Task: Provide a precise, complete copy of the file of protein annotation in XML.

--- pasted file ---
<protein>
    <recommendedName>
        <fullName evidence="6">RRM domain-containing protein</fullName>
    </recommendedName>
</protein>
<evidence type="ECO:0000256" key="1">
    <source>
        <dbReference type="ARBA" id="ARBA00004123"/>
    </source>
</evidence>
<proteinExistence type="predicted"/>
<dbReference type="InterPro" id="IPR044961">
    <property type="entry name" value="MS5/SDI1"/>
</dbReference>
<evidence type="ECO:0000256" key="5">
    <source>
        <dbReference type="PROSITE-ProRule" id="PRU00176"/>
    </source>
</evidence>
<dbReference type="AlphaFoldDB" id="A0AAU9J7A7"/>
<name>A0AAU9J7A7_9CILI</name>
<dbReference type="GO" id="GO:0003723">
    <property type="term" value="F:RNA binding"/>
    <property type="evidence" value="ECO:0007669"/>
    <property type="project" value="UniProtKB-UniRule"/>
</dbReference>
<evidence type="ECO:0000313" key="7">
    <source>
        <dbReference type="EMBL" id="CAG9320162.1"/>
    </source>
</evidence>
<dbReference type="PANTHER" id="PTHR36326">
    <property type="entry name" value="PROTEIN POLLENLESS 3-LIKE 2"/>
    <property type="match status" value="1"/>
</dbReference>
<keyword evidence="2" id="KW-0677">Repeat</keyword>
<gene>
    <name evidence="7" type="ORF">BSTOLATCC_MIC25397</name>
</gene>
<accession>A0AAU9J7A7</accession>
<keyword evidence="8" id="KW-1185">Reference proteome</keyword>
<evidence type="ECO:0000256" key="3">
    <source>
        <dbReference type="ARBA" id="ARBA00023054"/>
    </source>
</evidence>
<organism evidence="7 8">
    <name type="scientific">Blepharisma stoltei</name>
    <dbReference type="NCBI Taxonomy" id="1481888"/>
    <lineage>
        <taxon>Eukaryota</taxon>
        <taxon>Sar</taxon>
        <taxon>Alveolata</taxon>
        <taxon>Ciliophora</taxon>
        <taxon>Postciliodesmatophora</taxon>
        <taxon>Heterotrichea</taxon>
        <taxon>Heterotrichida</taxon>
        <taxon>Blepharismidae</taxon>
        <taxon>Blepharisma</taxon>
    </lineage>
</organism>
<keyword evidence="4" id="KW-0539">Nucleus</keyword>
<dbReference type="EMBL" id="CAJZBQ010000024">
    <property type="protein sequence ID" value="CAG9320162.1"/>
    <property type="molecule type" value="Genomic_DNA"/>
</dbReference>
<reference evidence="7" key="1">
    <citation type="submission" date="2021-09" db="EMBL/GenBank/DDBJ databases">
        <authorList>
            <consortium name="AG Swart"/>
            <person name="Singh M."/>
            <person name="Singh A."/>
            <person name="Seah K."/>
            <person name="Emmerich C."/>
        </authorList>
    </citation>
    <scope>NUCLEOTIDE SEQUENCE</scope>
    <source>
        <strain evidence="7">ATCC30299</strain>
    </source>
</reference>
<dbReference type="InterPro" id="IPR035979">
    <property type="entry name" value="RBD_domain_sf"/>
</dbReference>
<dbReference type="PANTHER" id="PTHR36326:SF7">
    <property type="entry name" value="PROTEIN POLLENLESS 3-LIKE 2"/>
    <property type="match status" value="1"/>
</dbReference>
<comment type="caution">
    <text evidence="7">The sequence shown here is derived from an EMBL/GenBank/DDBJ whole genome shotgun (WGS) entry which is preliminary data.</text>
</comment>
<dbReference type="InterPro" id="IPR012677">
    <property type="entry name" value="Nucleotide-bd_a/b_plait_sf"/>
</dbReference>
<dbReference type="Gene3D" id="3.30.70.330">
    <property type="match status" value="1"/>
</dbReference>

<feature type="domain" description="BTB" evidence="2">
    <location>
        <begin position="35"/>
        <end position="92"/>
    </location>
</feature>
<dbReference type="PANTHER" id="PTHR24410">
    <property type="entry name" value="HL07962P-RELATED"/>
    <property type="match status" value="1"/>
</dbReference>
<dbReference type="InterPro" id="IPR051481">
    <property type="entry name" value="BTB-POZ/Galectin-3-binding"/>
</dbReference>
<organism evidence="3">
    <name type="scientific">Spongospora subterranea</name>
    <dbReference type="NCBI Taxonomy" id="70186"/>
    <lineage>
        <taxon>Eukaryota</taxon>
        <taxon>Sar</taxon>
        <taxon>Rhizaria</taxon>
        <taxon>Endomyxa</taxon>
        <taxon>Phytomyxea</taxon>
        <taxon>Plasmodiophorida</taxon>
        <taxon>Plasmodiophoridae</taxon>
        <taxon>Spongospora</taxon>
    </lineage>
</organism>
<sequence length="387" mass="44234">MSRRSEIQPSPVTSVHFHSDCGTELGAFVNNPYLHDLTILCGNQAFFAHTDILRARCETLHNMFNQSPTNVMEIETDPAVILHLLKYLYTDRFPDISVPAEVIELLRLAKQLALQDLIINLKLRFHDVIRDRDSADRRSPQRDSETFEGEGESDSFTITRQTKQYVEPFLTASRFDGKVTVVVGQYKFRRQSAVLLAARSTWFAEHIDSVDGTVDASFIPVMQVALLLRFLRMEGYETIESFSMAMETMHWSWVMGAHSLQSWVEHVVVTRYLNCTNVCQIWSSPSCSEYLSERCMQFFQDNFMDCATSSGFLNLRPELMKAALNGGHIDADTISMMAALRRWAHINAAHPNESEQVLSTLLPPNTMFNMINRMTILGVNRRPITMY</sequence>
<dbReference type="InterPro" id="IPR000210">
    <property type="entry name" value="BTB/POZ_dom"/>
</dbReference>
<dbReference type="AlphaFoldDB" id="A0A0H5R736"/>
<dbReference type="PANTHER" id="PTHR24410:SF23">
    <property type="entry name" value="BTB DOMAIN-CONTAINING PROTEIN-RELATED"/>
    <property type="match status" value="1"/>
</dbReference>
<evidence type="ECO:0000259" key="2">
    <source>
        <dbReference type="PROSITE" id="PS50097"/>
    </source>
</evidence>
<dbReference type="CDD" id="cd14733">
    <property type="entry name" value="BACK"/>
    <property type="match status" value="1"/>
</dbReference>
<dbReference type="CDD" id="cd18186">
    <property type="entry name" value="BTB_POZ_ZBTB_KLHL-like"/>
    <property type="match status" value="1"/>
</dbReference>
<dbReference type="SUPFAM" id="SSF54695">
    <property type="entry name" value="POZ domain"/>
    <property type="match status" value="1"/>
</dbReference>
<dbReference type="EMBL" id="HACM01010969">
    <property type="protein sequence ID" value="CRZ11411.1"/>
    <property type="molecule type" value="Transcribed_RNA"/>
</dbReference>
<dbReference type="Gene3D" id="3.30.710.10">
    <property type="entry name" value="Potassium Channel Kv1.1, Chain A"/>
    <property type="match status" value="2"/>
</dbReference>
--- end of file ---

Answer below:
<protein>
    <recommendedName>
        <fullName evidence="6">RRM domain-containing protein</fullName>
    </recommendedName>
</protein>
<evidence type="ECO:0000256" key="1">
    <source>
        <dbReference type="ARBA" id="ARBA00004123"/>
    </source>
</evidence>
<proteinExistence type="predicted"/>
<dbReference type="InterPro" id="IPR044961">
    <property type="entry name" value="MS5/SDI1"/>
</dbReference>
<evidence type="ECO:0000256" key="5">
    <source>
        <dbReference type="PROSITE-ProRule" id="PRU00176"/>
    </source>
</evidence>
<dbReference type="AlphaFoldDB" id="A0AAU9J7A7"/>
<name>A0AAU9J7A7_9CILI</name>
<dbReference type="GO" id="GO:0003723">
    <property type="term" value="F:RNA binding"/>
    <property type="evidence" value="ECO:0007669"/>
    <property type="project" value="UniProtKB-UniRule"/>
</dbReference>
<evidence type="ECO:0000313" key="7">
    <source>
        <dbReference type="EMBL" id="CAG9320162.1"/>
    </source>
</evidence>
<dbReference type="PANTHER" id="PTHR36326">
    <property type="entry name" value="PROTEIN POLLENLESS 3-LIKE 2"/>
    <property type="match status" value="1"/>
</dbReference>
<keyword evidence="2" id="KW-0677">Repeat</keyword>
<gene>
    <name evidence="7" type="ORF">BSTOLATCC_MIC25397</name>
</gene>
<accession>A0AAU9J7A7</accession>
<keyword evidence="8" id="KW-1185">Reference proteome</keyword>
<evidence type="ECO:0000256" key="3">
    <source>
        <dbReference type="ARBA" id="ARBA00023054"/>
    </source>
</evidence>
<organism evidence="7 8">
    <name type="scientific">Blepharisma stoltei</name>
    <dbReference type="NCBI Taxonomy" id="1481888"/>
    <lineage>
        <taxon>Eukaryota</taxon>
        <taxon>Sar</taxon>
        <taxon>Alveolata</taxon>
        <taxon>Ciliophora</taxon>
        <taxon>Postciliodesmatophora</taxon>
        <taxon>Heterotrichea</taxon>
        <taxon>Heterotrichida</taxon>
        <taxon>Blepharismidae</taxon>
        <taxon>Blepharisma</taxon>
    </lineage>
</organism>
<keyword evidence="4" id="KW-0539">Nucleus</keyword>
<dbReference type="EMBL" id="CAJZBQ010000024">
    <property type="protein sequence ID" value="CAG9320162.1"/>
    <property type="molecule type" value="Genomic_DNA"/>
</dbReference>
<reference evidence="7" key="1">
    <citation type="submission" date="2021-09" db="EMBL/GenBank/DDBJ databases">
        <authorList>
            <consortium name="AG Swart"/>
            <person name="Singh M."/>
            <person name="Singh A."/>
            <person name="Seah K."/>
            <person name="Emmerich C."/>
        </authorList>
    </citation>
    <scope>NUCLEOTIDE SEQUENCE</scope>
    <source>
        <strain evidence="7">ATCC30299</strain>
    </source>
</reference>
<dbReference type="InterPro" id="IPR035979">
    <property type="entry name" value="RBD_domain_sf"/>
</dbReference>
<dbReference type="PANTHER" id="PTHR36326:SF7">
    <property type="entry name" value="PROTEIN POLLENLESS 3-LIKE 2"/>
    <property type="match status" value="1"/>
</dbReference>
<comment type="caution">
    <text evidence="7">The sequence shown here is derived from an EMBL/GenBank/DDBJ whole genome shotgun (WGS) entry which is preliminary data.</text>
</comment>
<dbReference type="InterPro" id="IPR012677">
    <property type="entry name" value="Nucleotide-bd_a/b_plait_sf"/>
</dbReference>
<dbReference type="Gene3D" id="3.30.70.330">
    <property type="match status" value="1"/>
</dbReference>

<feature type="domain" description="BTB" evidence="2">
    <location>
        <begin position="35"/>
        <end position="92"/>
    </location>
</feature>
<dbReference type="PANTHER" id="PTHR24410">
    <property type="entry name" value="HL07962P-RELATED"/>
    <property type="match status" value="1"/>
</dbReference>
<dbReference type="InterPro" id="IPR051481">
    <property type="entry name" value="BTB-POZ/Galectin-3-binding"/>
</dbReference>
<organism evidence="3">
    <name type="scientific">Spongospora subterranea</name>
    <dbReference type="NCBI Taxonomy" id="70186"/>
    <lineage>
        <taxon>Eukaryota</taxon>
        <taxon>Sar</taxon>
        <taxon>Rhizaria</taxon>
        <taxon>Endomyxa</taxon>
        <taxon>Phytomyxea</taxon>
        <taxon>Plasmodiophorida</taxon>
        <taxon>Plasmodiophoridae</taxon>
        <taxon>Spongospora</taxon>
    </lineage>
</organism>
<sequence length="387" mass="44234">MSRRSEIQPSPVTSVHFHSDCGTELGAFVNNPYLHDLTILCGNQAFFAHTDILRARCETLHNMFNQSPTNVMEIETDPAVILHLLKYLYTDRFPDISVPAEVIELLRLAKQLALQDLIINLKLRFHDVIRDRDSADRRSPQRDSETFEGEGESDSFTITRQTKQYVEPFLTASRFDGKVTVVVGQYKFRRQSAVLLAARSTWFAEHIDSVDGTVDASFIPVMQVALLLRFLRMEGYETIESFSMAMETMHWSWVMGAHSLQSWVEHVVVTRYLNCTNVCQIWSSPSCSEYLSERCMQFFQDNFMDCATSSGFLNLRPELMKAALNGGHIDADTISMMAALRRWAHINAAHPNESEQVLSTLLPPNTMFNMINRMTILGVNRRPITMY</sequence>
<dbReference type="InterPro" id="IPR000210">
    <property type="entry name" value="BTB/POZ_dom"/>
</dbReference>
<dbReference type="AlphaFoldDB" id="A0A0H5R736"/>
<dbReference type="PANTHER" id="PTHR24410:SF23">
    <property type="entry name" value="BTB DOMAIN-CONTAINING PROTEIN-RELATED"/>
    <property type="match status" value="1"/>
</dbReference>
<evidence type="ECO:0000259" key="2">
    <source>
        <dbReference type="PROSITE" id="PS50097"/>
    </source>
</evidence>
<dbReference type="CDD" id="cd14733">
    <property type="entry name" value="BACK"/>
    <property type="match status" value="1"/>
</dbReference>
<dbReference type="CDD" id="cd18186">
    <property type="entry name" value="BTB_POZ_ZBTB_KLHL-like"/>
    <property type="match status" value="1"/>
</dbReference>
<dbReference type="SUPFAM" id="SSF54695">
    <property type="entry name" value="POZ domain"/>
    <property type="match status" value="1"/>
</dbReference>
<dbReference type="EMBL" id="HACM01010969">
    <property type="protein sequence ID" value="CRZ11411.1"/>
    <property type="molecule type" value="Transcribed_RNA"/>
</dbReference>
<dbReference type="Gene3D" id="3.30.710.10">
    <property type="entry name" value="Potassium Channel Kv1.1, Chain A"/>
    <property type="match status" value="2"/>
</dbReference>